On Hope & Malignant Mesothelioma

[During a related study] “We operated two patients and one is alive after 3 years. She was 40 y.o. lady with a 15 year-old child. She had malignant pleural effusion with a peripheral lung tumor and was treated elsewhere with talc pleurodesis alone, and 6 months survival was given. We performed a parietal and visceral pleurectomy with HITHOC. She is alive (with recurrence) and her son is now 18 yo. This simple case give an explanation that an operation although “experimental, gives hope (we should not give false hope) and permits to these unfortunate patients to see light in the dark”.

Dr. Marcello Migliore, MD

Thoracic Surgeon

Section of Thoracic Surgery

Department of General Surgery & Medical Specialities

University of Catania, Policlinico Hospital

Catania, Italy

Editor’s note:  Some minor edits have been made for the sake of formatting.  Thank you to Dr. Migliore and his team.

Mesothelioma, Hope and HITHOC

Is there hope? Thoracics.org discusses hope and mesothelioma along with the most recently published work in the area of cytoreductive surgery and intrathoracic chemotherapy (HITHOC).

Is there hope?

In a recent article in Future Oncology, Dr. Maat and his colleagues explore the question of whether hope exists for patients with malignant pleural mesothelioma (MPM).   The authors acknowledge the difficulties for patients and providers alike in maintaining hope when the odds are against it.  Dr. Maat also discusses the differences between offering false hope and belief in the possibilities of emerging therapies.

HQ-Dove-Wallpaper-980x613

“Dismal” prognosis of malignant mesothelioma

This brings to the forefront one of the biggest failures in thoracic surgery and oncology; malignant mesothelioma.  While great strides have been made in the last fifty years in the treatment of many other cancers, malignant mesothelioma continues to carry a dismal prognosis with a lifespan measured in months.  Not only that, but even the great “wins” in this area, like pleural decortication, are often only viewed as such when measured against palliative treatment (Zahid, Sharif, Routledge & Scarci, 2011).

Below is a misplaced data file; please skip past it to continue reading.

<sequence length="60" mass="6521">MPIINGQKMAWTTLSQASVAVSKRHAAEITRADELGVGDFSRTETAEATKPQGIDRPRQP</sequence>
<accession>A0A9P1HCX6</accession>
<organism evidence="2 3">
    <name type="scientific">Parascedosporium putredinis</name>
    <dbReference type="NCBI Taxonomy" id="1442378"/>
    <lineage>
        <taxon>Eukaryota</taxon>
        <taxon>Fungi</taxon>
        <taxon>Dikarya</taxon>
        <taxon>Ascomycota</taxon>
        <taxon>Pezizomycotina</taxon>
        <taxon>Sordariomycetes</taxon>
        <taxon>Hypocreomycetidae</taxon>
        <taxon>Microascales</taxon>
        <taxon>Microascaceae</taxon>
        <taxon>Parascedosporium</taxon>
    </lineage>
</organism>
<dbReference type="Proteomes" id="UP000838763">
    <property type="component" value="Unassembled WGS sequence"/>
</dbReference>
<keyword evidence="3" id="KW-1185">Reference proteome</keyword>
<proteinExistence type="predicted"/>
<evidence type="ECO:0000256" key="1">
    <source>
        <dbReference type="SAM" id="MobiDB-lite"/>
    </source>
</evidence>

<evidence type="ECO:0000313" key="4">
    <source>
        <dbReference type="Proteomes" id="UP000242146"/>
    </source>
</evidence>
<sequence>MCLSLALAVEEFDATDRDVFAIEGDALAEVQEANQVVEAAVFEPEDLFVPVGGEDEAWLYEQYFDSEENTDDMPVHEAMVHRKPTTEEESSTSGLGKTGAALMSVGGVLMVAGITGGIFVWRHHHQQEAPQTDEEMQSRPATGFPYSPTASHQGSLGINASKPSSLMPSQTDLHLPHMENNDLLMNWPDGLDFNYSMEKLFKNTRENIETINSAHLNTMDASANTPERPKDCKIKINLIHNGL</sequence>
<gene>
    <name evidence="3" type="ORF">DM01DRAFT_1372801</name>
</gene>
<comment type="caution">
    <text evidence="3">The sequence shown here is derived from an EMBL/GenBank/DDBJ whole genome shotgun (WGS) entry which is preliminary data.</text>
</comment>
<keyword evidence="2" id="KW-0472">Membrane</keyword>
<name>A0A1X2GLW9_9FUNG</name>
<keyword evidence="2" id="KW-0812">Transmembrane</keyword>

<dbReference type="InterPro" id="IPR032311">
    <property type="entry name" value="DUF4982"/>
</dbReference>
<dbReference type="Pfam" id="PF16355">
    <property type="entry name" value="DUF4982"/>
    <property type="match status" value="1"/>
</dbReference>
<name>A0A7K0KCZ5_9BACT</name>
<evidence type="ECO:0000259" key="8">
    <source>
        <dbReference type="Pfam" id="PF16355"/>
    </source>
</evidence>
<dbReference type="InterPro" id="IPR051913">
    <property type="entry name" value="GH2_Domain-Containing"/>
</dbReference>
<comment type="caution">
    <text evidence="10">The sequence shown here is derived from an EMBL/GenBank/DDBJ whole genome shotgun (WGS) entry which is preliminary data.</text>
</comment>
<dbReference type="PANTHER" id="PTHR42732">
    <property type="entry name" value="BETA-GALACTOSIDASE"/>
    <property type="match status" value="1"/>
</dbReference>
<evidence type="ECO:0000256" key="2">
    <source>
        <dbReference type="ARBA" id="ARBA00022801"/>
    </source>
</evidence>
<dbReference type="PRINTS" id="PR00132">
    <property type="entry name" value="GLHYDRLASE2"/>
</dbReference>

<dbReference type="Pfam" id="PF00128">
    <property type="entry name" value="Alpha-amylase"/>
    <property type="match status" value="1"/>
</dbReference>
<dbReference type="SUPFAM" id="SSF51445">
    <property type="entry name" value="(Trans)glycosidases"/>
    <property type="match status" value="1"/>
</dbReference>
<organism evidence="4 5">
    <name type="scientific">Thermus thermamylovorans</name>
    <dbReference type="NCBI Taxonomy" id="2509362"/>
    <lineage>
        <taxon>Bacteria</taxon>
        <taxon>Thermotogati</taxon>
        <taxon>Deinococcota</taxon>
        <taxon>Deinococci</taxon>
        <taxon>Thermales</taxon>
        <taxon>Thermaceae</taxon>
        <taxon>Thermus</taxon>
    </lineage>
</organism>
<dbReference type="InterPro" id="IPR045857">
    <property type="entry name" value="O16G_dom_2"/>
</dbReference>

This is one of the reasons Thoracics. org has taken such an interest in emerging therapies and research in areas such as HITHOC, and will continue to do so.  Sometimes even the most promising data takes a dead-end, like in the case of Dr. Isik in Ganziantep, Turkey, where HITHOC and mesothelioma research have been forced to take a backseat to ISIS and the Syrian refugee crisis.  This along with financial limitations (unfunded research) have threatened a promising program.

Dr. A. Feridun Işık and his team perform cytoreductive surgery and the HITHOC (HIPEC) procedure
Dr. A. Feridun Işık and his team perform cytoreductive surgery and the HITHOC (HIPEC) procedure (in 2014)

In situations like Dr. Isik’s, it is easy for readers and other researchers themselves to lose hope.  If programs showing favorable results like Dr. Isik’s can not survive, how can we expect support for additional research in this area?  But just as Dr. Maat advocates for hope among patients, and providers, we here at Thoracics.org continue to advocate for a hopeful future in the area of HITHOC; not just for malignant pleural mesothelioma, but for a whole spectrum of cancers that remain frustratingly difficult to treat.

Migliore et al. 

As such, Thoracics.org would like to highlight some of the most recent HITHOC publications.  Two of these studies are from Dr. Migliore and his colleagues at Catania, Italy.  The first paper, describes their preliminary experiences with eight patients (6 patients with MPM and 2 patients with lung cancer).  The authors discuss inclusion criteria, methodology and surgical technique (uniportal VATS/ and mini-thoracotomes) including one hour of chemoperfusion with cisplatin at 42.5 degrees centigrade.  Interestingly, in this tiny subset of patients, the surgeons included one patient who underwent diaphragmatic resection, which is usually considered a contraindication to the procedure according to most researchers*.  When we review the post-operative survival of these patients in this and the subsequent publication, it is worth asking about the specific survival time of the patient with diaphragmatic resection, and whether disease recurred in this specific patient.

The authors also included 2 patients with adenocarcinoma of the lung with pleural metastases in their priliminary series.  One of these patients had previously undergone talc pleurodesis.

Consistent with other recently published reports, mortality for this limited study was 0% (or much lower than what was previously reported during the “first generation” of cytoreductive surgery with hyperthermic chemotherapy in the early 2000’s).  Additional post-operative complications included 2 cases of post-operative nausea/ vomiting and one patient with acute kidney injury (post-operative creatinine 2.0).

The second publication by Migliore et al., also in Future Oncology is an expanded discussion of the six malignant pleural mesothelioma patients with better survival outcomes as 4 patients survival extended past the time of publication (one death at 6 months post-operative, one death at 24 months).